As a landscape professional with horticultural expertise and experience, you can offer added value to your clients by being able to answer their questions about indoor plants. Decorating the interior of a home or office with plants—a practice called “plantscaping”—is gaining popularity. But your clients won’t always know what conditions to consider as they make choices regarding plant selection and location.
Blanchford Landscape Group in Bozeman, Montana has recently gotten into interior plantscaping for their clients. That means they help make the proper plant selections and even set them up in their clients’ homes and offices. Since many of their clients are vacation homeowners in Montana, they appreciate having this service handled for them.
While you might not plan to add plantscaping as a service, you can still help guide your clients to the best plants—or at least be able to answer some of their questions. This will set you up as a valuable resource and continue to encourage your clients to turn to you for solutions. The next time they need exterior work done, you’ll be at the top of their list.
Mason Shaffer, Garden Designer with Blanchford, shares a few of his best tips for how you can help your clients make interior plant decisions.
Some houseplants will perform best with indirect sunlight while others need direct sunlight to thrive.Blanchford Landscape Group
The biggest question that your clients need to answer when choosing indoor houseplants is: Will this perform well? Light and humidity will be the primary contributing factors when it comes to answering that question. Houseplants tend to struggle in dry conditions.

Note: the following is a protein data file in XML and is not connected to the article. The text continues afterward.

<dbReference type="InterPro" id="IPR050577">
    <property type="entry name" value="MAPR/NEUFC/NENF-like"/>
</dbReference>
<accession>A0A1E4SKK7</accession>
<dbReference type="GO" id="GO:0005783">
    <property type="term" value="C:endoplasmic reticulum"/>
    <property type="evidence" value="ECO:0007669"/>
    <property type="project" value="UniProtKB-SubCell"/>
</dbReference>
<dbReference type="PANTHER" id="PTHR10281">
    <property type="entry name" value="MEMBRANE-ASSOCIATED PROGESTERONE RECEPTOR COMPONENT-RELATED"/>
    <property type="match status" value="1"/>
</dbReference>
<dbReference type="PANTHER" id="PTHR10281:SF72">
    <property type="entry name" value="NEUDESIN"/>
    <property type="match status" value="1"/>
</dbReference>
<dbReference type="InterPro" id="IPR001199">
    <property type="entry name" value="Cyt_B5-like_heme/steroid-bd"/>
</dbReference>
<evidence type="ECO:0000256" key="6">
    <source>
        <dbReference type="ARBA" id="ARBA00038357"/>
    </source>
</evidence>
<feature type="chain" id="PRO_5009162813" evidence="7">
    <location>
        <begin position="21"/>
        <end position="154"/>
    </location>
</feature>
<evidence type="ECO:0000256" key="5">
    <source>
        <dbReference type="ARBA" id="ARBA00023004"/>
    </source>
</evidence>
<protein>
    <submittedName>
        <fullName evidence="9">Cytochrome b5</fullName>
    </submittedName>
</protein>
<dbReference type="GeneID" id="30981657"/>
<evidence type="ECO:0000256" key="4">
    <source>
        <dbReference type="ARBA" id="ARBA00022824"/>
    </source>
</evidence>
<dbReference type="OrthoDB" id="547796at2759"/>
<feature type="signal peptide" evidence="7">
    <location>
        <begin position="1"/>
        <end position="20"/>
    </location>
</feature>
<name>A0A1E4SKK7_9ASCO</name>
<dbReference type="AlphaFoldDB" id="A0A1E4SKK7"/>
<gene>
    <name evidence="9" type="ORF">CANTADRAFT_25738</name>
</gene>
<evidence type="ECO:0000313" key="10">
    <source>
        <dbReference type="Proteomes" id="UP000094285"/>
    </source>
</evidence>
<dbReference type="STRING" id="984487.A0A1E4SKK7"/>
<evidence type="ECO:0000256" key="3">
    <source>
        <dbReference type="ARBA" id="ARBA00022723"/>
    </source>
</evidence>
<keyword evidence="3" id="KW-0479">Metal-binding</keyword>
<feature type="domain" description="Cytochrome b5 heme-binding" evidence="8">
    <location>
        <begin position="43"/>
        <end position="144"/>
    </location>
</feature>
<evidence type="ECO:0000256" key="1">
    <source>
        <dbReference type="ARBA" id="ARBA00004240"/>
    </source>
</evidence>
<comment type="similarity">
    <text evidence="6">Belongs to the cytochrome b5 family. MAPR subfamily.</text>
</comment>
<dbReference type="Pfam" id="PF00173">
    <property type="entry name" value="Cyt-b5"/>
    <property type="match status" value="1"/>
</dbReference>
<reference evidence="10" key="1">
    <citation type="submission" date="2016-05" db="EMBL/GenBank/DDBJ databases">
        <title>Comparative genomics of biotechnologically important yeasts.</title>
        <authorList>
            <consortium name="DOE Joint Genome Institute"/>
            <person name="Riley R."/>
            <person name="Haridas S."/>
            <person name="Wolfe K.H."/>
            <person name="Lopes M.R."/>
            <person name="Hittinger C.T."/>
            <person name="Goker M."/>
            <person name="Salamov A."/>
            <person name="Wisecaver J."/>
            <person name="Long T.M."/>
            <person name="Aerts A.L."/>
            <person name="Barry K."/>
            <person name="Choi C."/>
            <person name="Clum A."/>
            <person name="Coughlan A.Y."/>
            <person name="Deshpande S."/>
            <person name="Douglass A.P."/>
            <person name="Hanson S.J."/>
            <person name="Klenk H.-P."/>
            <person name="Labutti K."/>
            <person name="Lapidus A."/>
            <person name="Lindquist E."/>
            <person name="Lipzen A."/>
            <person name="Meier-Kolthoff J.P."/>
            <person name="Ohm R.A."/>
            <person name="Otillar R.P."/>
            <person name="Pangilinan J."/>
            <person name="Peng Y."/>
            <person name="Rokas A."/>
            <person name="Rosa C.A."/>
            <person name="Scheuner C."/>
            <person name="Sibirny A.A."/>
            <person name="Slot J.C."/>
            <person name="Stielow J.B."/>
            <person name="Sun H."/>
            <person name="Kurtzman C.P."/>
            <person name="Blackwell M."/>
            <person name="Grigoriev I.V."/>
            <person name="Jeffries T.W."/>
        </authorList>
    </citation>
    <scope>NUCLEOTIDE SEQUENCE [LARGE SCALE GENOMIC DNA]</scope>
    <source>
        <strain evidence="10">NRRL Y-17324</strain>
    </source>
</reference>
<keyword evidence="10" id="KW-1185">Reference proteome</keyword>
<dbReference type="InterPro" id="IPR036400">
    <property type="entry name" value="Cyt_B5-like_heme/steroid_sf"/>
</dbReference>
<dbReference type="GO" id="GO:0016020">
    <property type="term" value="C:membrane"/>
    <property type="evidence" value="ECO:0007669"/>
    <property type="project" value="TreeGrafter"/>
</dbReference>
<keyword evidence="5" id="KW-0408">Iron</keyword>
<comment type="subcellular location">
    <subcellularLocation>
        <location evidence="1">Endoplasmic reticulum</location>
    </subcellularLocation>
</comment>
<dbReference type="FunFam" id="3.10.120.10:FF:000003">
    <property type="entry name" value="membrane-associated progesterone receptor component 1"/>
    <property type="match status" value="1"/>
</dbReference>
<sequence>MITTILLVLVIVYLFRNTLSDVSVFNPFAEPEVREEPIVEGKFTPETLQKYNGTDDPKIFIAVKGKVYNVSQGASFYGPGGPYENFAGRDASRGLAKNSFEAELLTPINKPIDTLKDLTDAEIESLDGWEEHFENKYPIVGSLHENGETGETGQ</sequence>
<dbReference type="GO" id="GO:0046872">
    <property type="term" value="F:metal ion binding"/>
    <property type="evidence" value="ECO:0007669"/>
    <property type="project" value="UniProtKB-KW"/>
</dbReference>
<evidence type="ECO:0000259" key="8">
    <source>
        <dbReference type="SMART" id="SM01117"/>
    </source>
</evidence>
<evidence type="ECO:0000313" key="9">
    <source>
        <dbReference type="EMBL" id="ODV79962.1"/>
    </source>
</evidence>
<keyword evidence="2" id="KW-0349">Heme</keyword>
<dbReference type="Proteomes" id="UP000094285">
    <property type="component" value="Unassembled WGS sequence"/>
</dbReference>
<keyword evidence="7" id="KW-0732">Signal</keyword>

Running a humidifier can really improve the environment for the plants—though not all clients will want to do this. Keeping up with watering needs will also be key, adds Shaffer.
Besides conditions, there are also personal wants and needs to take into consideration when choosing houseplants. Shaffer says that clients should consider plant size (whether they want something on the window or on the floor), plant colors (all greenery or something that flowers), and special concerns such as pets. Certain indoor plants can be poisonous to cats or dogs if ingested or even just touched.
Once your client has chosen houseplants that meet their wants and needs, they’ll need to make sure they position them properly within the home or office so that they’re achieving their sunlight requirements.
Top houseplant choices
A living wall can be an appealing addition to a home or an office, like this one from Blanchford Landscape Group.Blanchford Landscape Group
While Shaffer says that all clients must weigh the personal considerations discussed above, there are some “favorites” that tend to be good choices for most people. Some of his favorites are dracaena plant varieties, pothos plants, philodendrons, and succulents. Of course, some of these are poor choices for pets. Many of the peperomia plants and those in the fern family can be pet-friendly choices.
“We’ve also had some clients interested in a living wall, which is essentially a ‘picture frame’ of plants that can be hung on the wall,” Shaffer explains. “This is a mostly self-sustaining feature with a water reservoir that will only need periodic refilling.”
Shaffer says that the installation of living walls has gained some popularity. But in general, many of Blanchford’s clients also like the plantscaping service they offer for everyday houseplants. Since Blanchford will also come in and care for the plants, it removes all guesswork.
“We also have access to a lot more plants than the average homeowner would,” Shaffer says. “We can bring in some really unique plant choices that the client wouldn’t be able to find at a local big box store. We can also swap out plants when they’re performing poorly. We run our own in-house nursery and greenhouse so that allows us to take plants back that are struggling and replace them with something else. In the end, our clients see lots of value in having all of this just handled for them.”